I was going to call this post “How to Make Money,” but then I remembered the lyrics from Peter, Paul and Mary’s hit song and decided it was a much better title.
After all, diversity of all kinds is a war and it’s one being lost in companies every day, whether they are old line industries or the supposed meritocracies of the tech world.
And not just diversity in the form of race and gender, but in terms of management.
Funny how so many companies that don’t “get” the need for a great culture that spawns a happy, therefore productive and innovative, workforce also don’t get diversity in fact.
They all get happy and diverse in theory and in talk, but unfortunately theory and talk frequently never make it to fact.
The facts, however, speak for themselves.
Analyzing the performance of Fortune’s “100 Best Companies to Work for in America” over a 28-year period, the author found that these firms generated higher yearly stock returns than comparable companies not on the list. They also systematically beat financial analysts’ earnings estimates, an indication that job satisfaction is an important variable that the market does not fully value. –strategy+ business (free registration required)
The figures highlight the rapid growth in the Hispanic and Asian populations, both of which have surged by more than 40 percent since 2000. Hispanics were 16.7 percent of the population in July 2011 and Asians were 4.8 percent. The black population has grown 12.9 percent since 2000 and makes up 12.3 percent of the nation. Non-Hispanic whites rose only 1.5 percent from 2000 to 2011, slower than the national growth of 9.7 percent, and are now 63.4 percent of the population.
It also turns out that hiring those pesky females in senior positions and putting them on your board pays off handsomely.
Over the past six years, companies with at least some female board representation outperformed those with no women on the board in terms of share price performance, according to the latest study by the Credit Suisse Research Institute. –Credit Suisse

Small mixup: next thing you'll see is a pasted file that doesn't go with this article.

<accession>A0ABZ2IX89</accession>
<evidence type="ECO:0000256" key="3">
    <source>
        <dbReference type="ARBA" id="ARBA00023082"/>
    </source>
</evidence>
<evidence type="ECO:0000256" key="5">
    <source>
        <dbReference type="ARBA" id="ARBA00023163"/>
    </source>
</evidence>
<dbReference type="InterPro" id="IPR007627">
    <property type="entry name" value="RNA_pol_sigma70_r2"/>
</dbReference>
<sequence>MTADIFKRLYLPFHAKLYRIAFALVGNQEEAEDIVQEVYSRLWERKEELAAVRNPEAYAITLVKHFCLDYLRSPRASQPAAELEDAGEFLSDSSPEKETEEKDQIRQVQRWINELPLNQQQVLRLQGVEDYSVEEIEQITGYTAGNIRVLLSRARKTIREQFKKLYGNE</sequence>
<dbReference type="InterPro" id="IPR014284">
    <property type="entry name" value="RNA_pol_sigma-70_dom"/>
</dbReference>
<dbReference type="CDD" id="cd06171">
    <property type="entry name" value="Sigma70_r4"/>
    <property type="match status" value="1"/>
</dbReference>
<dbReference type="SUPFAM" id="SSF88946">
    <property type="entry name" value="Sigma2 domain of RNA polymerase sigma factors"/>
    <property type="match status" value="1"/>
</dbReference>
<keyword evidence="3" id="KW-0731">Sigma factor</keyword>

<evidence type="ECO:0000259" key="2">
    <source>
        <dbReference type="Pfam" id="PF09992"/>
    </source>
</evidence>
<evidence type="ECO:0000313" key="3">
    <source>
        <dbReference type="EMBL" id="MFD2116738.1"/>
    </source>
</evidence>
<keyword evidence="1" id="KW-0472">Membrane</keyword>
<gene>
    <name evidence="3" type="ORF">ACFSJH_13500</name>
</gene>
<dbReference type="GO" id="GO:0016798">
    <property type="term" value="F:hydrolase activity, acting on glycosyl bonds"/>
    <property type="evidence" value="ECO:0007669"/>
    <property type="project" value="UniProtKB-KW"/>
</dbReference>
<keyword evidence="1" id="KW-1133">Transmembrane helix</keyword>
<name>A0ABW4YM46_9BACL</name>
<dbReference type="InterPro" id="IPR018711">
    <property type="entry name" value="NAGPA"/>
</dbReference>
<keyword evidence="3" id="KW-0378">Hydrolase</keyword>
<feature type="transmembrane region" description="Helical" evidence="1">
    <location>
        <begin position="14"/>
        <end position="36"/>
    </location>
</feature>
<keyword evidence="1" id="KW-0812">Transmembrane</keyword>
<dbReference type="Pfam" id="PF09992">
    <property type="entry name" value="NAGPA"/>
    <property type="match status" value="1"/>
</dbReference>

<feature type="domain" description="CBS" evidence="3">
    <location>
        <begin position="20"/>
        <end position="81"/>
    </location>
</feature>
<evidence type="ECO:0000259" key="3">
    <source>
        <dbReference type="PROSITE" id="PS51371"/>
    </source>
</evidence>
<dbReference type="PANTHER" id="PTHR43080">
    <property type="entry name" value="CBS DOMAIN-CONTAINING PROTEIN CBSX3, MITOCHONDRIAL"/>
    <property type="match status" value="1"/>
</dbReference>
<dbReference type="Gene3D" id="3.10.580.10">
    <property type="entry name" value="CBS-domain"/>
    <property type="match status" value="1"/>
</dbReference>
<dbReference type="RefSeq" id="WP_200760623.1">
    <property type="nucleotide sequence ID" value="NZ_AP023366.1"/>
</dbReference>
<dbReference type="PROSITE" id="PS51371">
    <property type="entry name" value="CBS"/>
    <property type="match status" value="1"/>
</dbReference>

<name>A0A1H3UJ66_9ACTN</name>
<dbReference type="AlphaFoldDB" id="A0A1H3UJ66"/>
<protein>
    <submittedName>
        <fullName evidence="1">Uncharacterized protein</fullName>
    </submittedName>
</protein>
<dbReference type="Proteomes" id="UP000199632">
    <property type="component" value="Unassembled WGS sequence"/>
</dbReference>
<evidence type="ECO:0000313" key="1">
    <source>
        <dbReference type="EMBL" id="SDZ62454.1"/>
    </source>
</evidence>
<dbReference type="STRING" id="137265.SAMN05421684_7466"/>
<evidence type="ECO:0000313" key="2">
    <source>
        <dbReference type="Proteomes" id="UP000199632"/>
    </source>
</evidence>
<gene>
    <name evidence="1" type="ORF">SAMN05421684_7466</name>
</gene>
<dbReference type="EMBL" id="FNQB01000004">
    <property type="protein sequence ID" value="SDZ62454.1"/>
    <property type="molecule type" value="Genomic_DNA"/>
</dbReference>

But the stats I really love come from Dr Genevieve Bell, a Social Scientist/Anthropologist at Intel Corporation.
So it turns out if you want to find out what the future looks like, you should be asking women. And just before you think that means you should be asking 18-year-old women, it actually turns out the majority of technology users are women in their 40s, 50s and 60s. So if you wanted to know what the future looks like, those turn out to be the heaviest users of the most successful and most popular technologies on the planet as we speak.
So for all those stuck in the command & control past or believe, as Carl’s and TV advertisers do, that the world actually turns on 18-34 years old males I suggest you update your prejudices and get with the program.
Customer loyalty is a top priority no matter what you are selling—especially in retail.
Just ask Tony Hsieh, whose focus on Zappos’ workforce created the platinum standard of customer service that yielded a storied (and envied) level of customer engagement and loyalty.
The most important component by far is customer engagement. “Retailers should ask themselves, ‘how do I create a partnership with the consumer?’ instead of pulling one over on them,” says Harvard Business School senior lecturer José Alvarez. Many customers see loyalty programs as a way of being ambushed by the retailer.
Many retailers see smartphones as a successful way of engaging customers—but are they?
I have to wonder if they are taking into account the real numbers.
The median net worth of households headed by someone 65 or older is $170,494, 42 percent higher than in 1984, while the median net worth for younger-age households is $3,662, down 68 percent from a quarter century ago, according to an analysis by the Pew Research Center.
I’m a long way from being any kind of expert, but it seems to me that basing a loyalty/customer engagement model on smartphones, let alone iPhones, doesn’t make much sense when viewed through the lens of actual usage and related income stats.
In the last decade, men, especially working-class and middle-class men, have had very different experiences in this economy from the women around them.
However, in case you hadn’t noticed, bias is alive and well in the workplace in many ways.
Considering the tremendous shortage of science and technology grads, one might think that bias would be a thing of the past. Ha! Think again.